By DANIEL GRANT
The active weather so far this year created two key challenges for wheat growers and their winter crop in Illinois.
Muddy field conditions hindered applications of spring fertilizer and herbicides in many areas while a lack of sunlight potentially slowed crop growth.
A handful of fields were also battered by recent hailstorms, particularly in the northern half of the state, although that situation did not appear to be widespread as of April 6.
“I think the wheat crop has slipped a little bit,” Mark Krausz, Clinton County farmer and president of the Illinois Wheat Association (IWA), told FarmWeek. “I think it still has potential to be a really good crop. But it could have been excellent.”
About half the Illinois wheat crop (56%) was ranked good to excellent as of April 3, up slightly from the same time last year, with 35% fair and 9% in poor to very poor condition, according to the National Agricultural Statistics Service (NASS) Illinois field office.
“We’ve got pretty good tillers and stands, but the crop is not getting any warmth and sunlight. Those are two things really holding back the wheat crop,” Krausz said Thursday after his farm received another inch of rain. “We should have a stretch (of better weather) coming up.”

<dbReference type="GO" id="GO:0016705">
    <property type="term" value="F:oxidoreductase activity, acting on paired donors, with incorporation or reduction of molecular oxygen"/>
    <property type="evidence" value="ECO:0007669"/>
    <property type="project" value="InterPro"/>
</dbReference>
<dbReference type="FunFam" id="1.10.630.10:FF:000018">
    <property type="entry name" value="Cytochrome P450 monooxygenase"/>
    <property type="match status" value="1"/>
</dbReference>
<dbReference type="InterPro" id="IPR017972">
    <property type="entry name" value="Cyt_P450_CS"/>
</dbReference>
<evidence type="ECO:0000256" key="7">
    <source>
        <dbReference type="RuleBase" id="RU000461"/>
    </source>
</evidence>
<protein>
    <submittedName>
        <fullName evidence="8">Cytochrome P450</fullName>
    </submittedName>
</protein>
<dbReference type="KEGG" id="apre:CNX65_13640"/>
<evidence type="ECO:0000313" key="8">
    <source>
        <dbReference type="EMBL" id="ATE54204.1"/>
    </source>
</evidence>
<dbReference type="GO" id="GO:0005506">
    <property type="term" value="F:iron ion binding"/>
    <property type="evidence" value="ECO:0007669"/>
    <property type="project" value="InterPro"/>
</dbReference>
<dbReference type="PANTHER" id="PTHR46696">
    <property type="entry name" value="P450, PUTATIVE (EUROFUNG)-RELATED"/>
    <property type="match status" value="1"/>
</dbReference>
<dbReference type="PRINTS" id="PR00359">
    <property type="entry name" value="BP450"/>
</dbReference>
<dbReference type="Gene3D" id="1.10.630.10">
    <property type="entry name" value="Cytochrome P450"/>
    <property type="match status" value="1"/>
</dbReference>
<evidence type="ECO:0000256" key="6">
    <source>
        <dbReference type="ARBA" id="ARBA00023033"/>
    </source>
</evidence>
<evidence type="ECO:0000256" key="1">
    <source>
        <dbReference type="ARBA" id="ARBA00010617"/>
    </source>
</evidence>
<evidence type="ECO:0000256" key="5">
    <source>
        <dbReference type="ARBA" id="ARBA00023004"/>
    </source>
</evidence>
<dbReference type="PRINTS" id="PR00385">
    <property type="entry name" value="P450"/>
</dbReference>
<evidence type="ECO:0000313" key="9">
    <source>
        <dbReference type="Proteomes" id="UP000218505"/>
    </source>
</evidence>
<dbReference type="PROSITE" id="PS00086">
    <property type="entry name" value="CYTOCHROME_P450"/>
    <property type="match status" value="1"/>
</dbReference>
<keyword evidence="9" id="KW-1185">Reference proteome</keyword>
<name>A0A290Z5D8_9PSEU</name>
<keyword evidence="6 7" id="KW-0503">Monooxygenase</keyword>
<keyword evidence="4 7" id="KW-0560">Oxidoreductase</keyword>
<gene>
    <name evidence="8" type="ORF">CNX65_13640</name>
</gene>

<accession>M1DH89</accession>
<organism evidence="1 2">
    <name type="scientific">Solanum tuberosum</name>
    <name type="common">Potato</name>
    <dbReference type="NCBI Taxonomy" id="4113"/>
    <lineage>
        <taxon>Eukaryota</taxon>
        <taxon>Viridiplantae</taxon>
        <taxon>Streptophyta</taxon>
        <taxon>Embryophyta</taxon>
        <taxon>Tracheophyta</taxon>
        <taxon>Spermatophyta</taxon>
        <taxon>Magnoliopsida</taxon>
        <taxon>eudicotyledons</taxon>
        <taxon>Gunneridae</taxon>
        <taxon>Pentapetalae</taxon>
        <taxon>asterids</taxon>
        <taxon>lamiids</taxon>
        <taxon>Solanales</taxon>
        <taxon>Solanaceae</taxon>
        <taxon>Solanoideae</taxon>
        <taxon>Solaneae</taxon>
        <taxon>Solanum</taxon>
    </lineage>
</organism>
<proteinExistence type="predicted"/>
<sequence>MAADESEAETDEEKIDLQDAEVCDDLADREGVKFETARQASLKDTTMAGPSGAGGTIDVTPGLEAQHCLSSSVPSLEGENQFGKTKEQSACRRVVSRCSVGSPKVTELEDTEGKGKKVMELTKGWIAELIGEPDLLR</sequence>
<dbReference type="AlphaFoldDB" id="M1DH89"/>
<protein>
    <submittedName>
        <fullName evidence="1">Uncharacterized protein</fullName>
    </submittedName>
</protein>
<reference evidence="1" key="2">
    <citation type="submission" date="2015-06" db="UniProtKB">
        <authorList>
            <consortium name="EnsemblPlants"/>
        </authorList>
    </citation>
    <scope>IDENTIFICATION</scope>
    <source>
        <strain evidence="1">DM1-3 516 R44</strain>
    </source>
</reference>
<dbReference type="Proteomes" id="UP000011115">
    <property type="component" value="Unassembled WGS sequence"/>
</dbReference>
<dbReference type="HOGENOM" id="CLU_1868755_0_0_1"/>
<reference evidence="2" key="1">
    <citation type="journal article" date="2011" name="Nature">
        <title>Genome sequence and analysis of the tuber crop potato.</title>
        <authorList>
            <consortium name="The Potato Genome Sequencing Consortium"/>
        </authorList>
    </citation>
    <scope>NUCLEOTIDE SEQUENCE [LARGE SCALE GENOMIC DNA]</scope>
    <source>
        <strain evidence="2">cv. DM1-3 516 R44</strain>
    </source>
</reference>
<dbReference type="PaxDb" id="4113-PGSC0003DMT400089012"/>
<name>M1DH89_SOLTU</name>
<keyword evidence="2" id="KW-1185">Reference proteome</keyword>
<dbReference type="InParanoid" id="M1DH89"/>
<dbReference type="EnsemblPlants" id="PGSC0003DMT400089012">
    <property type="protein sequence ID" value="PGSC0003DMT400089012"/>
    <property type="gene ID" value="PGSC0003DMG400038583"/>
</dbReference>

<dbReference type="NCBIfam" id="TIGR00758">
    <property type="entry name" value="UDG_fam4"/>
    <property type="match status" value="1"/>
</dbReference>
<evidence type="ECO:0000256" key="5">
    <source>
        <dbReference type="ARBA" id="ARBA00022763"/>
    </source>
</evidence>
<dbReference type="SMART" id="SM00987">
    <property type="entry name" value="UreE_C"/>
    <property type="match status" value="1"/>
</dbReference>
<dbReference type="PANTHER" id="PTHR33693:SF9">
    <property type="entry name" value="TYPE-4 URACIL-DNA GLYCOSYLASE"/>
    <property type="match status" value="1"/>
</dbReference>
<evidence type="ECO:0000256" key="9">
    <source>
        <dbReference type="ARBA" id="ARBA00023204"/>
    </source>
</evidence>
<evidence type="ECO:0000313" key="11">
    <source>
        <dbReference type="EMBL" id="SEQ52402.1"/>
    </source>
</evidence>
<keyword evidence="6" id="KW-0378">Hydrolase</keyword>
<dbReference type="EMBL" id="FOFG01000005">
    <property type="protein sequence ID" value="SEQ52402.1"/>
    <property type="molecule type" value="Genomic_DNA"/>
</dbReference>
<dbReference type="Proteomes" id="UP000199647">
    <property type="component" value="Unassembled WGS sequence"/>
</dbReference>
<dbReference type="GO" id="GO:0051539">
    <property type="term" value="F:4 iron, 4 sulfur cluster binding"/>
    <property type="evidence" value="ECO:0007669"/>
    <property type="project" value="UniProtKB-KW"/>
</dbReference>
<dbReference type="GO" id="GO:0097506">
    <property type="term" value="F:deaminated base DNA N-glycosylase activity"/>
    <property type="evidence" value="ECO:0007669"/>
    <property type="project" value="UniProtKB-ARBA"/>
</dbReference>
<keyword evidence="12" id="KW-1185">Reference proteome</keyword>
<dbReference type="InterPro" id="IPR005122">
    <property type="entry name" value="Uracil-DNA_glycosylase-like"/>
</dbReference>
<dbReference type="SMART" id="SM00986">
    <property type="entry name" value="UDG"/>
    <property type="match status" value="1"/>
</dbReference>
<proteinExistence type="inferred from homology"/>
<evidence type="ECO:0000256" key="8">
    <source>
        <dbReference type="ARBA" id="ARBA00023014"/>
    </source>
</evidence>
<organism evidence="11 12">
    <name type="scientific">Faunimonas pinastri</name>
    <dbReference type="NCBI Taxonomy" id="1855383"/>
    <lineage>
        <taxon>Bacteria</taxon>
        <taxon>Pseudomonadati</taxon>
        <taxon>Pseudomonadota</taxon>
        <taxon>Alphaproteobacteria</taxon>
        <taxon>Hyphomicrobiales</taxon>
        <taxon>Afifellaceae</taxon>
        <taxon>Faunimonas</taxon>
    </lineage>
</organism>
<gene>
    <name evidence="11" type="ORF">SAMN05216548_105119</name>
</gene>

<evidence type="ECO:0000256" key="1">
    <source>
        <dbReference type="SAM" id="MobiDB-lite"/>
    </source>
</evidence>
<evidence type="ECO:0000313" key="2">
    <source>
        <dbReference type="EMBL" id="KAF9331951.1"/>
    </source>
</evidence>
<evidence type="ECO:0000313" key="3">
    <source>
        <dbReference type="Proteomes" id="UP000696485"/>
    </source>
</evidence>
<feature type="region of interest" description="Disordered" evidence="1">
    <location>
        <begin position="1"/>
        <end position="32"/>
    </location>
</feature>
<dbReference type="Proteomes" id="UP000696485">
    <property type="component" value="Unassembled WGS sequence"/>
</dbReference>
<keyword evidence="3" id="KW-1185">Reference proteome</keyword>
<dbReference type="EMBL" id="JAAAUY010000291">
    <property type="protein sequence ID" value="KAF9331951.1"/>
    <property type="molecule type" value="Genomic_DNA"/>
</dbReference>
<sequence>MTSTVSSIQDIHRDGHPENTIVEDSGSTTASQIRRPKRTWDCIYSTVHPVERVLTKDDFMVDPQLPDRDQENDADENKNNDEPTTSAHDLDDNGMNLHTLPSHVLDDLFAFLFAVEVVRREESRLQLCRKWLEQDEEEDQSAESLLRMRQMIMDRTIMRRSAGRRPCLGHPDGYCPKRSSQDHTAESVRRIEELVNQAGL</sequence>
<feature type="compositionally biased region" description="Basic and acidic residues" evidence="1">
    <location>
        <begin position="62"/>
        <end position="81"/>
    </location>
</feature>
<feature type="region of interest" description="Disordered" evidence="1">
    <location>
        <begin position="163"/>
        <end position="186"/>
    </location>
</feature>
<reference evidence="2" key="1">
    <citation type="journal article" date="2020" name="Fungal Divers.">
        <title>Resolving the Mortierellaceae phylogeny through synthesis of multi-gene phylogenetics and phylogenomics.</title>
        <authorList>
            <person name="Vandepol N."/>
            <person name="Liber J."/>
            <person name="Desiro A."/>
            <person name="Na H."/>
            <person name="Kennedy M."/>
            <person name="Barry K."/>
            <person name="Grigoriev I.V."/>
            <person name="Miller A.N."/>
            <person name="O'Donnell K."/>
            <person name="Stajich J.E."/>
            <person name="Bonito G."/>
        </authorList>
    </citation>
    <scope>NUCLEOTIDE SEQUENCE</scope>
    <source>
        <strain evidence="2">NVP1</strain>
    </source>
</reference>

Once field conditions improve, farmers must decide what to do agronomically with each field. The IWA president noted some fields have ruts from spring fertilizer applications.
“Our situation here in southern Illinois is we’re all barely getting by getting fertilizer on,” Krausz said. “I’d say two-thirds to three-quarters of the second shot of nitrogen is on. It’s been a real struggle.
“And I don’t think hardly anybody has Harmony or other herbicides on,” he noted. “Weeds are growing through the wheat” in some fields.
Elsewhere, drought remains an issue in key wheat-producing areas west of the Mississippi River. About 48% of the crops are in areas experiencing drought, according to USDA. Meanwhile, planting of spring wheat probably seems like a distant wish for farmers to the north after another blizzard blanketed the Dakotas the first week of April.
Overall, just 28% of the U.S. wheat crop was rated good to excellent as of April 3, which is the second lowest to begin the spring rankings since the NASS data series started in 1986, according to Rich Nelson of Allendale Inc. in McHenry.
IWA will host its annual Southern Illinois Wheat Tour to assess the crop late next month. Look for details of that event in an upcoming issue of FarmWeek or on the IWA website, illinoiswheat.org.
This story was distributed through a cooperative project between Illinois Farm Bureau and the Illinois Press Association. For more food and farming news, visit FarmWeekNow.com.